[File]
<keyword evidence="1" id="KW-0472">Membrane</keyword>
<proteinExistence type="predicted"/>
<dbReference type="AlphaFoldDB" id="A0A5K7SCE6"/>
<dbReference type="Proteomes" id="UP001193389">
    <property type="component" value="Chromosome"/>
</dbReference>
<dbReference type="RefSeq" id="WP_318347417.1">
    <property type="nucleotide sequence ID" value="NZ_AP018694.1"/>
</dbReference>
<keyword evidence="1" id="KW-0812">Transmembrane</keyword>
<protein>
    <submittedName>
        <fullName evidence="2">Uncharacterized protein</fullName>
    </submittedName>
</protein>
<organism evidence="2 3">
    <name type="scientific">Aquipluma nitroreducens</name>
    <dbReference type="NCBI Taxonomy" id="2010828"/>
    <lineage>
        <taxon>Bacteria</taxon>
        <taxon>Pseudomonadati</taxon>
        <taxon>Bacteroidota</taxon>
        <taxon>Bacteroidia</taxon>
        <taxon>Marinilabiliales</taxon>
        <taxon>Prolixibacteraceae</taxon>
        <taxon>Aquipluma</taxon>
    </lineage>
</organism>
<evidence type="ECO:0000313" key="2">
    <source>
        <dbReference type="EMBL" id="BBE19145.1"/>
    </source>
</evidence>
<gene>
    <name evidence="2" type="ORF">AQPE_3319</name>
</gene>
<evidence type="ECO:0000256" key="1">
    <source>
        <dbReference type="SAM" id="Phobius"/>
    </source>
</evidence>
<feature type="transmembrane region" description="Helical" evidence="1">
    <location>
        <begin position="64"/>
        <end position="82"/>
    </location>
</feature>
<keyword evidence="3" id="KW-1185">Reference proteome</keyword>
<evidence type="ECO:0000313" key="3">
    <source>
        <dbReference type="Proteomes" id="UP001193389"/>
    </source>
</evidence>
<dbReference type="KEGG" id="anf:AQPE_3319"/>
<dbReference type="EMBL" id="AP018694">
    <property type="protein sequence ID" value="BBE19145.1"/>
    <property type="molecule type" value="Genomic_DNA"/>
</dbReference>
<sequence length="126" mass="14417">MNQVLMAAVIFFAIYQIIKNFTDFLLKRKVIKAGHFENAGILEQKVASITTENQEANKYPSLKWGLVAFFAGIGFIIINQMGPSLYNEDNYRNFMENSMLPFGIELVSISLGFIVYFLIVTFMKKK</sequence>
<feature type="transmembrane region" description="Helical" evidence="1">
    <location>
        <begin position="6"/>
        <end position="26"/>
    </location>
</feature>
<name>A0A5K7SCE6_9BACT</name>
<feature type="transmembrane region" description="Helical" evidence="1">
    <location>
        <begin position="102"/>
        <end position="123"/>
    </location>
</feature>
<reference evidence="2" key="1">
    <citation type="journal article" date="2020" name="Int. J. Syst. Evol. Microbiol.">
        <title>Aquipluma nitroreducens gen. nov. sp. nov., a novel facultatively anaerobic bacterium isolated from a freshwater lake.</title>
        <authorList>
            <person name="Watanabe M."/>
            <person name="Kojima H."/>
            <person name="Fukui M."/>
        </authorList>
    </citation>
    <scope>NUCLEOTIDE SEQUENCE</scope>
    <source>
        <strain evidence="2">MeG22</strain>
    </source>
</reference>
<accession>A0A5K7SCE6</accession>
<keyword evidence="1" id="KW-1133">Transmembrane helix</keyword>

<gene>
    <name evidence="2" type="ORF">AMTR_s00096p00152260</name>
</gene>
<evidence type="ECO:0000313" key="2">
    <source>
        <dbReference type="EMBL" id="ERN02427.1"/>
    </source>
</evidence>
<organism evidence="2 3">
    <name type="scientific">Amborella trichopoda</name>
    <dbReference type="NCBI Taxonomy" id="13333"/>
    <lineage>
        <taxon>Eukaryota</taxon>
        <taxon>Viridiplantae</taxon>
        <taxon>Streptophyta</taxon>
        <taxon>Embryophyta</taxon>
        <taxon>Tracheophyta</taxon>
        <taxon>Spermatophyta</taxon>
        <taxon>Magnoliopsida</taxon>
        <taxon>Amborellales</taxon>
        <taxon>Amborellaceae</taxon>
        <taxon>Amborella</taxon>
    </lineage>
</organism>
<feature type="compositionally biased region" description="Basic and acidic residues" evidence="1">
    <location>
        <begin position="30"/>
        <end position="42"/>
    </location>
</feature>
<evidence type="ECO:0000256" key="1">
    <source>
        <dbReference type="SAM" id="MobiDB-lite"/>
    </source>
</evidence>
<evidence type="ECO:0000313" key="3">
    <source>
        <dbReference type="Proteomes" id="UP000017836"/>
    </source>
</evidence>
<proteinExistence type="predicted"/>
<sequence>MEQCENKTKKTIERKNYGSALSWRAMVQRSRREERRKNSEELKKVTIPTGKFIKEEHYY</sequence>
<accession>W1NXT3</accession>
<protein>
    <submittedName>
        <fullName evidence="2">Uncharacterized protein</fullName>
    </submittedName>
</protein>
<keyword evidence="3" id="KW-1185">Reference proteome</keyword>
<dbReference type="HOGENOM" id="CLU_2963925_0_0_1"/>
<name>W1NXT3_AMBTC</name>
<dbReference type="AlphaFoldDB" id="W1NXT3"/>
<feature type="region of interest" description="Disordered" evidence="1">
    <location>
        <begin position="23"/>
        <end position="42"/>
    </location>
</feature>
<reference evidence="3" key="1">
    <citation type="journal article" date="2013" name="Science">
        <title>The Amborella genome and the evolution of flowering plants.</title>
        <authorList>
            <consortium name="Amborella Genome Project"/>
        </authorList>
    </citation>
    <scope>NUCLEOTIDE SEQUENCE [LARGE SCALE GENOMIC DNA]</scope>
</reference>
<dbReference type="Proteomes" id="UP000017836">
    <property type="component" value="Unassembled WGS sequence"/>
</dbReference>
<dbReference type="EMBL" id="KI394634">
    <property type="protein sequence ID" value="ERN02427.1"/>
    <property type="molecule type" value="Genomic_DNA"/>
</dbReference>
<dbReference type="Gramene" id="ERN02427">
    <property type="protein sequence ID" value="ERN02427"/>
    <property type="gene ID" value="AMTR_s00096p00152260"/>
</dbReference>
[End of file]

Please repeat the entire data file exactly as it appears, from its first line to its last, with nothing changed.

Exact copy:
<keyword evidence="1" id="KW-0472">Membrane</keyword>
<proteinExistence type="predicted"/>
<dbReference type="AlphaFoldDB" id="A0A5K7SCE6"/>
<dbReference type="Proteomes" id="UP001193389">
    <property type="component" value="Chromosome"/>
</dbReference>
<dbReference type="RefSeq" id="WP_318347417.1">
    <property type="nucleotide sequence ID" value="NZ_AP018694.1"/>
</dbReference>
<keyword evidence="1" id="KW-0812">Transmembrane</keyword>
<protein>
    <submittedName>
        <fullName evidence="2">Uncharacterized protein</fullName>
    </submittedName>
</protein>
<organism evidence="2 3">
    <name type="scientific">Aquipluma nitroreducens</name>
    <dbReference type="NCBI Taxonomy" id="2010828"/>
    <lineage>
        <taxon>Bacteria</taxon>
        <taxon>Pseudomonadati</taxon>
        <taxon>Bacteroidota</taxon>
        <taxon>Bacteroidia</taxon>
        <taxon>Marinilabiliales</taxon>
        <taxon>Prolixibacteraceae</taxon>
        <taxon>Aquipluma</taxon>
    </lineage>
</organism>
<evidence type="ECO:0000313" key="2">
    <source>
        <dbReference type="EMBL" id="BBE19145.1"/>
    </source>
</evidence>
<gene>
    <name evidence="2" type="ORF">AQPE_3319</name>
</gene>
<evidence type="ECO:0000256" key="1">
    <source>
        <dbReference type="SAM" id="Phobius"/>
    </source>
</evidence>
<feature type="transmembrane region" description="Helical" evidence="1">
    <location>
        <begin position="64"/>
        <end position="82"/>
    </location>
</feature>
<keyword evidence="3" id="KW-1185">Reference proteome</keyword>
<evidence type="ECO:0000313" key="3">
    <source>
        <dbReference type="Proteomes" id="UP001193389"/>
    </source>
</evidence>
<dbReference type="KEGG" id="anf:AQPE_3319"/>
<dbReference type="EMBL" id="AP018694">
    <property type="protein sequence ID" value="BBE19145.1"/>
    <property type="molecule type" value="Genomic_DNA"/>
</dbReference>
<sequence length="126" mass="14417">MNQVLMAAVIFFAIYQIIKNFTDFLLKRKVIKAGHFENAGILEQKVASITTENQEANKYPSLKWGLVAFFAGIGFIIINQMGPSLYNEDNYRNFMENSMLPFGIELVSISLGFIVYFLIVTFMKKK</sequence>
<feature type="transmembrane region" description="Helical" evidence="1">
    <location>
        <begin position="6"/>
        <end position="26"/>
    </location>
</feature>
<name>A0A5K7SCE6_9BACT</name>
<feature type="transmembrane region" description="Helical" evidence="1">
    <location>
        <begin position="102"/>
        <end position="123"/>
    </location>
</feature>
<reference evidence="2" key="1">
    <citation type="journal article" date="2020" name="Int. J. Syst. Evol. Microbiol.">
        <title>Aquipluma nitroreducens gen. nov. sp. nov., a novel facultatively anaerobic bacterium isolated from a freshwater lake.</title>
        <authorList>
            <person name="Watanabe M."/>
            <person name="Kojima H."/>
            <person name="Fukui M."/>
        </authorList>
    </citation>
    <scope>NUCLEOTIDE SEQUENCE</scope>
    <source>
        <strain evidence="2">MeG22</strain>
    </source>
</reference>
<accession>A0A5K7SCE6</accession>
<keyword evidence="1" id="KW-1133">Transmembrane helix</keyword>

<gene>
    <name evidence="2" type="ORF">AMTR_s00096p00152260</name>
</gene>
<evidence type="ECO:0000313" key="2">
    <source>
        <dbReference type="EMBL" id="ERN02427.1"/>
    </source>
</evidence>
<organism evidence="2 3">
    <name type="scientific">Amborella trichopoda</name>
    <dbReference type="NCBI Taxonomy" id="13333"/>
    <lineage>
        <taxon>Eukaryota</taxon>
        <taxon>Viridiplantae</taxon>
        <taxon>Streptophyta</taxon>
        <taxon>Embryophyta</taxon>
        <taxon>Tracheophyta</taxon>
        <taxon>Spermatophyta</taxon>
        <taxon>Magnoliopsida</taxon>
        <taxon>Amborellales</taxon>
        <taxon>Amborellaceae</taxon>
        <taxon>Amborella</taxon>
    </lineage>
</organism>
<feature type="compositionally biased region" description="Basic and acidic residues" evidence="1">
    <location>
        <begin position="30"/>
        <end position="42"/>
    </location>
</feature>
<evidence type="ECO:0000256" key="1">
    <source>
        <dbReference type="SAM" id="MobiDB-lite"/>
    </source>
</evidence>
<evidence type="ECO:0000313" key="3">
    <source>
        <dbReference type="Proteomes" id="UP000017836"/>
    </source>
</evidence>
<proteinExistence type="predicted"/>
<sequence>MEQCENKTKKTIERKNYGSALSWRAMVQRSRREERRKNSEELKKVTIPTGKFIKEEHYY</sequence>
<accession>W1NXT3</accession>
<protein>
    <submittedName>
        <fullName evidence="2">Uncharacterized protein</fullName>
    </submittedName>
</protein>
<keyword evidence="3" id="KW-1185">Reference proteome</keyword>
<dbReference type="HOGENOM" id="CLU_2963925_0_0_1"/>
<name>W1NXT3_AMBTC</name>
<dbReference type="AlphaFoldDB" id="W1NXT3"/>
<feature type="region of interest" description="Disordered" evidence="1">
    <location>
        <begin position="23"/>
        <end position="42"/>
    </location>
</feature>
<reference evidence="3" key="1">
    <citation type="journal article" date="2013" name="Science">
        <title>The Amborella genome and the evolution of flowering plants.</title>
        <authorList>
            <consortium name="Amborella Genome Project"/>
        </authorList>
    </citation>
    <scope>NUCLEOTIDE SEQUENCE [LARGE SCALE GENOMIC DNA]</scope>
</reference>
<dbReference type="Proteomes" id="UP000017836">
    <property type="component" value="Unassembled WGS sequence"/>
</dbReference>
<dbReference type="EMBL" id="KI394634">
    <property type="protein sequence ID" value="ERN02427.1"/>
    <property type="molecule type" value="Genomic_DNA"/>
</dbReference>
<dbReference type="Gramene" id="ERN02427">
    <property type="protein sequence ID" value="ERN02427"/>
    <property type="gene ID" value="AMTR_s00096p00152260"/>
</dbReference>